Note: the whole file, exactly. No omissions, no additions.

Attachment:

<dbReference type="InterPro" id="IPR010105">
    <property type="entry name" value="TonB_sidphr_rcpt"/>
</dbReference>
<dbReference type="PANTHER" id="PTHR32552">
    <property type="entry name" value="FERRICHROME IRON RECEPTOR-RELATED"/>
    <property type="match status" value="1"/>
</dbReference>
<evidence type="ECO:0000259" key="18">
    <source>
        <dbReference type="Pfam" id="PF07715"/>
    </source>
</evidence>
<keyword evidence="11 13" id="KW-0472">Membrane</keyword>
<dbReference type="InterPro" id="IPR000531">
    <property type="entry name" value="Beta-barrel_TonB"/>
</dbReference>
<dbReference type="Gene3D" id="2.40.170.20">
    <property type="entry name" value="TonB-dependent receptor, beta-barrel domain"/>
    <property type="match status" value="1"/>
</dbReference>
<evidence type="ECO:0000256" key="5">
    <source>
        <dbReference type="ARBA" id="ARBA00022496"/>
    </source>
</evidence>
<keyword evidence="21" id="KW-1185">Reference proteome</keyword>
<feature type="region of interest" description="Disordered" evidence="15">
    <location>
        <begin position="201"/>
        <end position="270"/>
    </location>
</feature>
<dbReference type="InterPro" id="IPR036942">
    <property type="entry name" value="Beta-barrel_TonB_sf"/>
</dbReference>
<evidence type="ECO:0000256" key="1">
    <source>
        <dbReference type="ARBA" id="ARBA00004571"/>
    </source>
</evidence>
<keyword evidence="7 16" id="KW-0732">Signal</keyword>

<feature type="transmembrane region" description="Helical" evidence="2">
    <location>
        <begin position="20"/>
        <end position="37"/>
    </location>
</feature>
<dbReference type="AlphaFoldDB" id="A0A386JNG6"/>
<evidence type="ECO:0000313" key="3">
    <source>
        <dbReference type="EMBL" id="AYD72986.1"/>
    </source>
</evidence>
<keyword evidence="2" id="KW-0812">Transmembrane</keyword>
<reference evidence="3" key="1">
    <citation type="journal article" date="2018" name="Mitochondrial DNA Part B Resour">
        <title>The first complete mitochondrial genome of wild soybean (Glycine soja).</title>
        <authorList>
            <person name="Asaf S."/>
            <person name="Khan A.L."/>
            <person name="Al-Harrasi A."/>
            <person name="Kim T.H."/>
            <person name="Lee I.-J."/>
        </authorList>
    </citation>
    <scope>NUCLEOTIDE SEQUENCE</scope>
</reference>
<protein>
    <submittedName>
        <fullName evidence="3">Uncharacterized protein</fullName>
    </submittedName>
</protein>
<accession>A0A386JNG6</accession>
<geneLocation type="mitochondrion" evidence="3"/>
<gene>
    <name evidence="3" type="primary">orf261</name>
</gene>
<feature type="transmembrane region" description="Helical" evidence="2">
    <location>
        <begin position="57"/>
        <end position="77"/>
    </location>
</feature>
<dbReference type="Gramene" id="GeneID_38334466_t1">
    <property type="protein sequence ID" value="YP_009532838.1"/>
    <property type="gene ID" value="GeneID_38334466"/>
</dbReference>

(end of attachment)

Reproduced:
<dbReference type="InterPro" id="IPR010105">
    <property type="entry name" value="TonB_sidphr_rcpt"/>
</dbReference>
<dbReference type="PANTHER" id="PTHR32552">
    <property type="entry name" value="FERRICHROME IRON RECEPTOR-RELATED"/>
    <property type="match status" value="1"/>
</dbReference>
<evidence type="ECO:0000259" key="18">
    <source>
        <dbReference type="Pfam" id="PF07715"/>
    </source>
</evidence>
<keyword evidence="11 13" id="KW-0472">Membrane</keyword>
<dbReference type="InterPro" id="IPR000531">
    <property type="entry name" value="Beta-barrel_TonB"/>
</dbReference>
<dbReference type="Gene3D" id="2.40.170.20">
    <property type="entry name" value="TonB-dependent receptor, beta-barrel domain"/>
    <property type="match status" value="1"/>
</dbReference>
<evidence type="ECO:0000256" key="5">
    <source>
        <dbReference type="ARBA" id="ARBA00022496"/>
    </source>
</evidence>
<keyword evidence="21" id="KW-1185">Reference proteome</keyword>
<feature type="region of interest" description="Disordered" evidence="15">
    <location>
        <begin position="201"/>
        <end position="270"/>
    </location>
</feature>
<dbReference type="InterPro" id="IPR036942">
    <property type="entry name" value="Beta-barrel_TonB_sf"/>
</dbReference>
<evidence type="ECO:0000256" key="1">
    <source>
        <dbReference type="ARBA" id="ARBA00004571"/>
    </source>
</evidence>
<keyword evidence="7 16" id="KW-0732">Signal</keyword>

<feature type="transmembrane region" description="Helical" evidence="2">
    <location>
        <begin position="20"/>
        <end position="37"/>
    </location>
</feature>
<dbReference type="AlphaFoldDB" id="A0A386JNG6"/>
<evidence type="ECO:0000313" key="3">
    <source>
        <dbReference type="EMBL" id="AYD72986.1"/>
    </source>
</evidence>
<keyword evidence="2" id="KW-0812">Transmembrane</keyword>
<reference evidence="3" key="1">
    <citation type="journal article" date="2018" name="Mitochondrial DNA Part B Resour">
        <title>The first complete mitochondrial genome of wild soybean (Glycine soja).</title>
        <authorList>
            <person name="Asaf S."/>
            <person name="Khan A.L."/>
            <person name="Al-Harrasi A."/>
            <person name="Kim T.H."/>
            <person name="Lee I.-J."/>
        </authorList>
    </citation>
    <scope>NUCLEOTIDE SEQUENCE</scope>
</reference>
<protein>
    <submittedName>
        <fullName evidence="3">Uncharacterized protein</fullName>
    </submittedName>
</protein>
<accession>A0A386JNG6</accession>
<geneLocation type="mitochondrion" evidence="3"/>
<gene>
    <name evidence="3" type="primary">orf261</name>
</gene>
<feature type="transmembrane region" description="Helical" evidence="2">
    <location>
        <begin position="57"/>
        <end position="77"/>
    </location>
</feature>
<dbReference type="Gramene" id="GeneID_38334466_t1">
    <property type="protein sequence ID" value="YP_009532838.1"/>
    <property type="gene ID" value="GeneID_38334466"/>
</dbReference>